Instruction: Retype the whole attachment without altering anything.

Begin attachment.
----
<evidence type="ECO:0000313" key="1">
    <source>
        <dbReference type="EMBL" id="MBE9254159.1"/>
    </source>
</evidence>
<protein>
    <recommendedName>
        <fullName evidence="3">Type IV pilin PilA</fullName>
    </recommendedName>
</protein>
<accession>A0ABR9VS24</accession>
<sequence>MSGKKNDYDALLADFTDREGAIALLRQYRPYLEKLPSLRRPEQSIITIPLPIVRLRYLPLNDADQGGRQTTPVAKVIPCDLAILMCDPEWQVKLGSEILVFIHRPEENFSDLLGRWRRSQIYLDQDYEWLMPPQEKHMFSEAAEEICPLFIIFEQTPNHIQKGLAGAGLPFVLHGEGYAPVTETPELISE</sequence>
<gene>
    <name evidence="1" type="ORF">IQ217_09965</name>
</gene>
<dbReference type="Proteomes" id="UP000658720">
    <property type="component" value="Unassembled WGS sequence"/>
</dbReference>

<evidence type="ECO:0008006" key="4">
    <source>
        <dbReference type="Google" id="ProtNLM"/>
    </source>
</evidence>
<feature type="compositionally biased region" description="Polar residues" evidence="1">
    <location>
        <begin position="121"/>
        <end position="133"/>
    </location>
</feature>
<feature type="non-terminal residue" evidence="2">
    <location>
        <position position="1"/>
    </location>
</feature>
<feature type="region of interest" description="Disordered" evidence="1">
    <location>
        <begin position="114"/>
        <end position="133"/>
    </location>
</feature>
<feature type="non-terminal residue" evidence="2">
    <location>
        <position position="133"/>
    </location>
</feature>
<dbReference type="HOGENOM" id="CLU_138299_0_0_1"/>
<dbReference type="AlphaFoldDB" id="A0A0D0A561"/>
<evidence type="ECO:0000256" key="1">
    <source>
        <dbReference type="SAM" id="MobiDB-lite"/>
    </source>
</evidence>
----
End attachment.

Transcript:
<evidence type="ECO:0000313" key="1">
    <source>
        <dbReference type="EMBL" id="MBE9254159.1"/>
    </source>
</evidence>
<protein>
    <recommendedName>
        <fullName evidence="3">Type IV pilin PilA</fullName>
    </recommendedName>
</protein>
<accession>A0ABR9VS24</accession>
<sequence>MSGKKNDYDALLADFTDREGAIALLRQYRPYLEKLPSLRRPEQSIITIPLPIVRLRYLPLNDADQGGRQTTPVAKVIPCDLAILMCDPEWQVKLGSEILVFIHRPEENFSDLLGRWRRSQIYLDQDYEWLMPPQEKHMFSEAAEEICPLFIIFEQTPNHIQKGLAGAGLPFVLHGEGYAPVTETPELISE</sequence>
<gene>
    <name evidence="1" type="ORF">IQ217_09965</name>
</gene>
<dbReference type="Proteomes" id="UP000658720">
    <property type="component" value="Unassembled WGS sequence"/>
</dbReference>

<evidence type="ECO:0008006" key="4">
    <source>
        <dbReference type="Google" id="ProtNLM"/>
    </source>
</evidence>
<feature type="compositionally biased region" description="Polar residues" evidence="1">
    <location>
        <begin position="121"/>
        <end position="133"/>
    </location>
</feature>
<feature type="non-terminal residue" evidence="2">
    <location>
        <position position="1"/>
    </location>
</feature>
<feature type="region of interest" description="Disordered" evidence="1">
    <location>
        <begin position="114"/>
        <end position="133"/>
    </location>
</feature>
<feature type="non-terminal residue" evidence="2">
    <location>
        <position position="133"/>
    </location>
</feature>
<dbReference type="HOGENOM" id="CLU_138299_0_0_1"/>
<dbReference type="AlphaFoldDB" id="A0A0D0A561"/>
<evidence type="ECO:0000256" key="1">
    <source>
        <dbReference type="SAM" id="MobiDB-lite"/>
    </source>
</evidence>